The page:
Murder on the Orient Express steams its way to successfully putting a modern spin on a tale of revenge as old as time – an Agatha Christie classic whodunit, but with a twist. Thanks to actor/director Kenneth Branagh and screenwriter Michael Green, they successfully translate the 1934 crime novel to the silver screen once again.

Branagh takes on the ambitious feat of bringing to life Christie’s blunt, brilliant Belgian, dandy detective Hercule Poirot. He dazzles with brilliance and people far and wide seek his aid to help to effortlessly solve crimes that baffle even the most trained experts.

The detective ends up on the luxe express attempting to enjoy some time off from crime and mystery solving in Europe. However, he realizes trouble has found him when one of the passengers on the train, Samuel Ratchett (Johnny Depp), tries to hire him to find out who is threatening to take his life to seek vengeance for a past wrong.

Then there’s a murder and things literally get thrown off track when an unexpected avalanche derails the train and delays their journey until they can get dug out with a killer still among them. The victim had lots of enemies, so it could be anyone.

At first it seems it is the embezzling secretary, Josh Gad. But it could be the wealthy cougar, played by Michelle Pfeiffer. Then again, it could be the Princess Dragomiroff (Judi Dench) and her German maid that were behind the murder. While it is unlikely that the killer is the devout missionary played by Penelope Cruz or even the nervous Austrian professor Gerhard, brilliantly portrayed by Willem Dafoe, one thing is for sure: The killer is a passenger on the Orient Express.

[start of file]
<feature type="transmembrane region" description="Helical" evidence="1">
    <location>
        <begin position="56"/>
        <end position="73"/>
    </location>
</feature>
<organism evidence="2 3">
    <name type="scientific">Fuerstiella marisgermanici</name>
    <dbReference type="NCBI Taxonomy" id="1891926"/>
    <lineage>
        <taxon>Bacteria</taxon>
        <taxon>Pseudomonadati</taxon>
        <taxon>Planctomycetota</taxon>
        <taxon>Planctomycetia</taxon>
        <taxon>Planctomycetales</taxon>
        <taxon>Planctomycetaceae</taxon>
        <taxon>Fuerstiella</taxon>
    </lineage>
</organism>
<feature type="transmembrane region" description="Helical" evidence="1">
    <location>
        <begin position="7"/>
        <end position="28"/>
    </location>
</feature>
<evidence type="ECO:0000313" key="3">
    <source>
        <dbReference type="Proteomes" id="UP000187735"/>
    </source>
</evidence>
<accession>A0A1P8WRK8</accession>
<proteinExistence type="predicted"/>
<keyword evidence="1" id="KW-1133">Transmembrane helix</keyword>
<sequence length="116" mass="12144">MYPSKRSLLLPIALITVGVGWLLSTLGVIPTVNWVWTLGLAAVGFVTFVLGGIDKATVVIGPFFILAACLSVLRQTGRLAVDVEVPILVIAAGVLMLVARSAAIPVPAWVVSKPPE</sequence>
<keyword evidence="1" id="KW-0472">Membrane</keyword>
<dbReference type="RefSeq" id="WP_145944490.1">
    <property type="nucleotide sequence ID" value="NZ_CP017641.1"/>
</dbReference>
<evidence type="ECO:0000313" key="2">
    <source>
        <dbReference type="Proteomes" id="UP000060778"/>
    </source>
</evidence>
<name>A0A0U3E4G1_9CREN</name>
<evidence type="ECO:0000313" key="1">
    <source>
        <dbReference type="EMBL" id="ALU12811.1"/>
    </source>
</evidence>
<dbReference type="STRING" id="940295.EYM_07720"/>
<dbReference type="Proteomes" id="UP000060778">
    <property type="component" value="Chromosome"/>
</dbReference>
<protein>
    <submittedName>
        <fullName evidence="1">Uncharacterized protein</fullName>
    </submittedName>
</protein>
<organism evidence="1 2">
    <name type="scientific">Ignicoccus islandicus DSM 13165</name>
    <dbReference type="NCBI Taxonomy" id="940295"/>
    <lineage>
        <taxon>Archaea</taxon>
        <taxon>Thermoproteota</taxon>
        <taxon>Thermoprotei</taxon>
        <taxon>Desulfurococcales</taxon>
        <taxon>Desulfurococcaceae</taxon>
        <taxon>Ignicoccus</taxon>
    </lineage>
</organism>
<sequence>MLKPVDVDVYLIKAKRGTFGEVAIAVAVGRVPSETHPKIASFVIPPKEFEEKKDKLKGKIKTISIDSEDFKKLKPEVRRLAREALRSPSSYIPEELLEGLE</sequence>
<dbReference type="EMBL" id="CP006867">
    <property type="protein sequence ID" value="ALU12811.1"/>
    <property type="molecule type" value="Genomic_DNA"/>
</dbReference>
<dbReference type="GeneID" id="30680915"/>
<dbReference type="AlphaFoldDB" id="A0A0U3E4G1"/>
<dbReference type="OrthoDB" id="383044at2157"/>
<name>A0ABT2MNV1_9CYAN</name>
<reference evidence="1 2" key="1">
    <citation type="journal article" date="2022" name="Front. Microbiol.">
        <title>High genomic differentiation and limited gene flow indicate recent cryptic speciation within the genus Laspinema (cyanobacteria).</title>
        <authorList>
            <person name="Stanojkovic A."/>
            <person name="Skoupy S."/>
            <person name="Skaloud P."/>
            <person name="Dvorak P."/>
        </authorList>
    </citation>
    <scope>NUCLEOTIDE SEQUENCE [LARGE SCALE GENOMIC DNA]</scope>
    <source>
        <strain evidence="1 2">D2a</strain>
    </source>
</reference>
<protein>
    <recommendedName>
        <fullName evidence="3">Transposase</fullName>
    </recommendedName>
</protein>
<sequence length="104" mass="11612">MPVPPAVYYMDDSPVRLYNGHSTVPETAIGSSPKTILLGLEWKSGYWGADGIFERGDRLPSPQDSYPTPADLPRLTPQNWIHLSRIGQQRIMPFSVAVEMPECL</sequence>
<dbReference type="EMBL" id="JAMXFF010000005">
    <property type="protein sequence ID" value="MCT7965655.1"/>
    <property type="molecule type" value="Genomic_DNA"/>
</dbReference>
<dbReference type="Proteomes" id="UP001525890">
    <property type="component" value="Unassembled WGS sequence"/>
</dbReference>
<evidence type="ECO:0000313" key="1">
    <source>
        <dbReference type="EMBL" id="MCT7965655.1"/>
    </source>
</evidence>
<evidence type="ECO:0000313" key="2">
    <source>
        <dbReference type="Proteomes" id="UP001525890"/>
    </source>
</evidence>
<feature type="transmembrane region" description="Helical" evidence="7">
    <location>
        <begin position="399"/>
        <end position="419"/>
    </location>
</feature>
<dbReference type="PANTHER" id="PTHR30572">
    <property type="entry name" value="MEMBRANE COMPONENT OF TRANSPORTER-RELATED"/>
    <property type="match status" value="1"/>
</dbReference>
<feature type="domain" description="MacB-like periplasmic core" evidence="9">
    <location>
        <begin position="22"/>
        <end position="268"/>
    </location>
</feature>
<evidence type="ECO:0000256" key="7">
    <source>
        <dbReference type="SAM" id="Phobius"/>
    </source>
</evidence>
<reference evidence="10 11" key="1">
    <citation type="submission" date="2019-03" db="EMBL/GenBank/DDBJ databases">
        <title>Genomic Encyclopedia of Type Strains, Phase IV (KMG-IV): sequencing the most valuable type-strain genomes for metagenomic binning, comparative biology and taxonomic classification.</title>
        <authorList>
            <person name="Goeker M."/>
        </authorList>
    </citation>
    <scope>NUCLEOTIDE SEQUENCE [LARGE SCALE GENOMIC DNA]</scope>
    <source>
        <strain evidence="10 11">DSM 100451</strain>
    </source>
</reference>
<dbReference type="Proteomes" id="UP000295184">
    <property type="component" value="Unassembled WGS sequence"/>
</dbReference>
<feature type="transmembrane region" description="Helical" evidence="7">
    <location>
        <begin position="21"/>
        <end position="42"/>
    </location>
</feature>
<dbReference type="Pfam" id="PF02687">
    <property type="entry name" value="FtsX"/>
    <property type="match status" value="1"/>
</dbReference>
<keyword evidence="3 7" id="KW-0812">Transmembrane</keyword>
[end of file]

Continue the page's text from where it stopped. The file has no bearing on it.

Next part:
Between Poirot’s epic mustache, witty commentary, and intricate storytelling, Branagh is able to keep the audience guessing and entertained throughout the film. Even though the central storyline is cliché, the veteran actor/director dodges the platitudinous themes and strives for deep insight during his monologues. His words, actions, and judgments are respected by all. In short, Poirot is justice. A superhuman with an omniscient view of humanity and an astute sense of morality that is able to transcend the baseline of right and wrong. Now that he has successfully established himself as a compelling character, the sequels are sure to follow.

From the epic ensemble to the fabulous wardrobe, Murder on the Orient Express is one train ride audiences won’t want to miss.

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